have truth outside of ourselves and therefore not limited by us. The state must deal with the realities presented by contemporary society. Then it must consider what is best for society by providing good order and protection for its citizens. It is a blessing that we can have input into that process and, in this case, present our request that the unique institution of marriage—created by God for all communities (not just the church) and without which society does not even exist—has its integrity upheld. No matter how the government rules, what a country! We were able to point beyond the ‘rights’ issue to God’s order—of blessing, privilege and responsibility. That lifts the discussion into a different sphere. The ‘right’ we have is to be called ’children of God’ and that is by God’s grace in Christ. Our government will not deny us that, but neither will it promote it. Our prayers for good government have had an untold positive effect on our society. What a country! Our Lord Jesus Christ has opened our access to ‘our Father in heaven’. Keep on praying! Vol 46 No4 P112


photo Rhodes photoKendrea Jen Pfitzner

, it s not fair!

by Kendrea Rhodes

photo Jen Pfitzner

Year-six student Sophie Feltus, from St John's Lutheran School, Eudunda, SA, stands with her hands on her hips, thinking hard. She's trying to work out how to distribute 30 bags of pasta so that everyone in the world has enough to eat. She knows there are a lot of people in Asia and Africa—because most of the 20 paper dolls live there—so she has to make sure they get more bags of pasta than countries with fewer paper dolls. She has already learnt that there is enough food in the world to feed everyone.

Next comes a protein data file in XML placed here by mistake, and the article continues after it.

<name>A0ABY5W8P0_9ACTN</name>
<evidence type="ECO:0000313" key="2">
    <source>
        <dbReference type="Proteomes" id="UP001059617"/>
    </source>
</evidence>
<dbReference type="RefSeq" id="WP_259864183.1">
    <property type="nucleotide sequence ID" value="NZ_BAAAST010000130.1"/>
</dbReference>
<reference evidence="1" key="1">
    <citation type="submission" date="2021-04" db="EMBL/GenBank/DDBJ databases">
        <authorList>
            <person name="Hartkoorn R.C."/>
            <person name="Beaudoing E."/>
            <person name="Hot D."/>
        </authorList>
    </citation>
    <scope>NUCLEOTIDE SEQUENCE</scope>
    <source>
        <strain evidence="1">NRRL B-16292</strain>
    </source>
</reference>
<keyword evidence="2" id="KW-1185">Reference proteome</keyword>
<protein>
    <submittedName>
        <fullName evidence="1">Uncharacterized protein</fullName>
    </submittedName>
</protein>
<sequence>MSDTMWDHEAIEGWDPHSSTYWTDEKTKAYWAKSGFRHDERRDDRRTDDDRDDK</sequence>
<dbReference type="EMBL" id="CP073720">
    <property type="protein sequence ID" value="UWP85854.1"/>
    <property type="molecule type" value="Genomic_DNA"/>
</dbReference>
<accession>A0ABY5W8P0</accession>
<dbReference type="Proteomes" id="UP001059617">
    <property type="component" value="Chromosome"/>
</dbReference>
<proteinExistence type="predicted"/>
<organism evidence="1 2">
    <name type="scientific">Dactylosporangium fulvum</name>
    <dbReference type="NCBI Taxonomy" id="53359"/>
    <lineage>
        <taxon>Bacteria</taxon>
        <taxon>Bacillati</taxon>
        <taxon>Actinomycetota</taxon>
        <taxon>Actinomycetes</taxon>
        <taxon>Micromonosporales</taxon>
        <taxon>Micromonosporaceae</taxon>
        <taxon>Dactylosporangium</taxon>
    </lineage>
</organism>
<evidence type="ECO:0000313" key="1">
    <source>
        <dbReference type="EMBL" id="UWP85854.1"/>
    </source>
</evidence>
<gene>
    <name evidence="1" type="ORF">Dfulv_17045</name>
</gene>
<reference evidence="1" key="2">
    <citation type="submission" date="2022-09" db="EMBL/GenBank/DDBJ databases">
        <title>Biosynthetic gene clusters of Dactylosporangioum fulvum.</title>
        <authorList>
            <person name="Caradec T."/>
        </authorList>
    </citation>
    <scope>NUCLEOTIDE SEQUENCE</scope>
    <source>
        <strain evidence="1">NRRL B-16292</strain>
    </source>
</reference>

The way ALWS teaches it, even a child can see that

greed is wrong. Vol 46 No4 P113

This foundational fact is an important starting point in ‘Food Matters', the title of this year's Awareness Week program run by Australian Lutheran World Service (ALWS) for school students. ALWS teaching staff will take the

program to 16 venues, and students from over 80 Lutheran schools will participate. This year's program will involve twice as many schools as last year's, which is really saying something because last year's tally was double that of the year before. Ultimately ALWS's goal is to give every Lutheran school in Australia the opportunity to have this experience. Sophie and her friends finish distributing the pasta to the paper dolls and are pleased with their efforts. Sensibly, they've given more food to those countries that have a big population of dolls and less to those with smaller populations. Every paper doll in the world will have enough pasta to eat. This simple act of distributing food evenly represents the children's sense

Above: Some people get to eat only one scoop of rice a day. By comparing their own three meals a day with what many people get to eat, students (including Jackson of St Michael's Lutheran School, Hahndorf, left) are encouraged to consider how blessed they are. The Lutheran May 2012